Vladimir Simonko, Chairman of the Lithuanian Gay League (LGL), noted that the deteriorating situation of LGBT people has not changed in Lithuania. ‘This was also confirmed by the Agency for Fundamental Rights in its conclusions about the situation in the country,’ Vladimir Simonko said at the meeting. In response to the opinions voiced by the Chairman of LGL, Aušrine Burneikiene, the Equal Opportunities Ombudsman stated that ‘we may discuss the situation of homosexuals, but please note that the directive regarding trans people is only a guidance for Member States.’

According to Ms Burneikiene, the rights of homosexuals are worldwide treated separately from the problems of transsexuals: ‘If there are homosexual rights, there are problems in the case of trans people. Transsexuality is a disease,’ the main defender of equal opportunities in the country emphasised at the meeting. Vladimir Simonko pointed out that in one of the landmark cases the European Court of Justice clearly allocated a violation of trans people rights under EU gender equality legislation.

‘In Europe this issue is still pending, there is on-going discussion as to whether the issue of trans people can be attributed to the issues of gender equality. But what is quite clear now and what has been categorically stated, is that the problems of trans people cannot be put together with the rights of homosexuals,’ Ms Burneikiene stated. ‘Should we understand that there is nothing to be done in Lithuania on this issue?’ Dalia Kuodyte, openly surprised Member of the Committee, asked Equal Opportunities Ombudsman.

Gediminas Andriukaitis, Director of the Lithuanian Centre for Human Rights, summarised, ‘I can agree that rapid backward steps are being made in Lithuania in the area of human rights.’ ‘Assessing the report of the Office of the Equal Opportunities Ombudsman, I note that the same conclusions and recommendations have been made for the past three years,’ Mr. Andriukaitis said expressing disappointment with the work of the Office of the Equal Opportunities Ombudsman.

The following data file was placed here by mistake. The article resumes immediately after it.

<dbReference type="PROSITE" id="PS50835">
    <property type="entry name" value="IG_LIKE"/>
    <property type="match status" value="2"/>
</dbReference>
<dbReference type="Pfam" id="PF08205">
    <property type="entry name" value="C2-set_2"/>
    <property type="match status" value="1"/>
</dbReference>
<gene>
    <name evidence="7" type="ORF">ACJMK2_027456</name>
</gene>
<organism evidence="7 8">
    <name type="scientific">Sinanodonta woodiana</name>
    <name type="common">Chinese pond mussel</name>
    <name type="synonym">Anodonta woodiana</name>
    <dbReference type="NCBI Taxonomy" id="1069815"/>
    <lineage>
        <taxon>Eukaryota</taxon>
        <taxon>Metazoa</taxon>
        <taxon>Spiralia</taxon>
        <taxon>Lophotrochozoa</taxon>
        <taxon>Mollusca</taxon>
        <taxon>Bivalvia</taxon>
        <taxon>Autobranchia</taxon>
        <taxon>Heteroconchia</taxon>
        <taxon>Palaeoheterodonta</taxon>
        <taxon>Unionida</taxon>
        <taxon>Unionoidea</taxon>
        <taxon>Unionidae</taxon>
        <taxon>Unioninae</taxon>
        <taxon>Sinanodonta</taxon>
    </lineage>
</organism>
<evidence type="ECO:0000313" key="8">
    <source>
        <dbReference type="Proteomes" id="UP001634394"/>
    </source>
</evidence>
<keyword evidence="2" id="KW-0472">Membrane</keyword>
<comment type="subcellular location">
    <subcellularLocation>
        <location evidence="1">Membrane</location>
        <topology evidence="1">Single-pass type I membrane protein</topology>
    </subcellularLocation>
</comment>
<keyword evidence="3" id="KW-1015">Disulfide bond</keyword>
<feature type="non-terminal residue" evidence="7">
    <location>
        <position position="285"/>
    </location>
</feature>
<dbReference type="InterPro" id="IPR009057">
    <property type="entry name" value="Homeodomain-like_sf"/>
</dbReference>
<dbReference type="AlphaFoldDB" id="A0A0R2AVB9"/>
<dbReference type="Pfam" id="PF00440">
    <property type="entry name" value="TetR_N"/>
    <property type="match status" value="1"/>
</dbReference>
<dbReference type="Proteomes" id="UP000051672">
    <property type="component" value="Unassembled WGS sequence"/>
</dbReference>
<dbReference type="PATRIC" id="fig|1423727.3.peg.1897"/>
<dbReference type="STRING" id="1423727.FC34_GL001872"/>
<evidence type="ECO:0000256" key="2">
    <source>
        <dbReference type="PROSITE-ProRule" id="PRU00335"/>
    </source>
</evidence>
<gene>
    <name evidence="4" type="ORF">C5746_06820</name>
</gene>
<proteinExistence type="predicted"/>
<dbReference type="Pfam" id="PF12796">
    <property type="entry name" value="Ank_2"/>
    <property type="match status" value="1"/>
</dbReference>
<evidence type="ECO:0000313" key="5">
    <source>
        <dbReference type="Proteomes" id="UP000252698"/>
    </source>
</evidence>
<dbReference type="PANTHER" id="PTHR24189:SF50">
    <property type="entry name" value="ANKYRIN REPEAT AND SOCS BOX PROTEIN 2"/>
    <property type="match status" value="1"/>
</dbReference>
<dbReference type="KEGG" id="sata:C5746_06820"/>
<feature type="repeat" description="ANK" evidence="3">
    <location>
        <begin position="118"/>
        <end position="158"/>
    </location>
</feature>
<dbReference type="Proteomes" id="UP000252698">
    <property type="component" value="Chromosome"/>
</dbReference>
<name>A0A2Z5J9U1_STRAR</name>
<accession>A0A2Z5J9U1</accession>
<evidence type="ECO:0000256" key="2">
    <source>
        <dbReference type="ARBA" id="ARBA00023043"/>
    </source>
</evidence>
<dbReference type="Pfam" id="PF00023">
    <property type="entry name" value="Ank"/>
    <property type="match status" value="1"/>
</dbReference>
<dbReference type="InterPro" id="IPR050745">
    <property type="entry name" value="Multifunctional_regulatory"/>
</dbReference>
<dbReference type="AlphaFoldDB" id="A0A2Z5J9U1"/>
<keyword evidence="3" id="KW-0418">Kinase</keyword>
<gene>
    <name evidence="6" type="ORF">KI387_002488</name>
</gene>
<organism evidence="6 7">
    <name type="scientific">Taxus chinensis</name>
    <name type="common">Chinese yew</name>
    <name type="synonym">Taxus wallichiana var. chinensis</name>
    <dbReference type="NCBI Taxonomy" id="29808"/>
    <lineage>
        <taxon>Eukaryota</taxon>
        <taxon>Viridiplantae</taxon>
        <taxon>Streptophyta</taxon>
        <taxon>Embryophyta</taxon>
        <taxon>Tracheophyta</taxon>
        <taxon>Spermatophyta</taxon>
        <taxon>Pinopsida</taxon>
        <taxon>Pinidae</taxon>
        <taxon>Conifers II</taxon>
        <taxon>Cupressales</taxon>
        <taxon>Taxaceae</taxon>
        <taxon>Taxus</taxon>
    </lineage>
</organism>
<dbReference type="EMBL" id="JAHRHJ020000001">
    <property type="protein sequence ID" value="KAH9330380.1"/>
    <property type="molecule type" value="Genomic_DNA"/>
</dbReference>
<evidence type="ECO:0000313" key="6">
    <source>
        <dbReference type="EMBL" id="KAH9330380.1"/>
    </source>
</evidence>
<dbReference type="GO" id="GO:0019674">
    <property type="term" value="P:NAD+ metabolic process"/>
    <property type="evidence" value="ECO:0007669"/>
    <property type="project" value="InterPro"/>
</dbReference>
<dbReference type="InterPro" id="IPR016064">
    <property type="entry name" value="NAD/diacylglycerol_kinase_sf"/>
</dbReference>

2011 June 20 – For LGBT Equality

From ban to protection
: sexual orientation discrimination prohibited in ads

Lithuanian Parliament responded to the call of LGL and other human rights groups to ensure that public information serves to enhance equality, tolerance and respect for human rights for all, including LGBT people and to scrap the discriminatory provision banning any manifestation of sexual orientation in TV and radio ads. The amended Article 39 of the Law on Provision of Information now states that advertising and audiovisual commercial communication must not prejudice respect for human dignity, discrimination or fostering of discrimination on grounds of race, sex, sexual orientation or ethnic origin, nationality, citizenship, religion or faith, disability, and age, neither must itbe offensive to religious or political beliefs, encourage behaviour prejudicial to health and safety, or behaviour largely detrimental to environmental protection.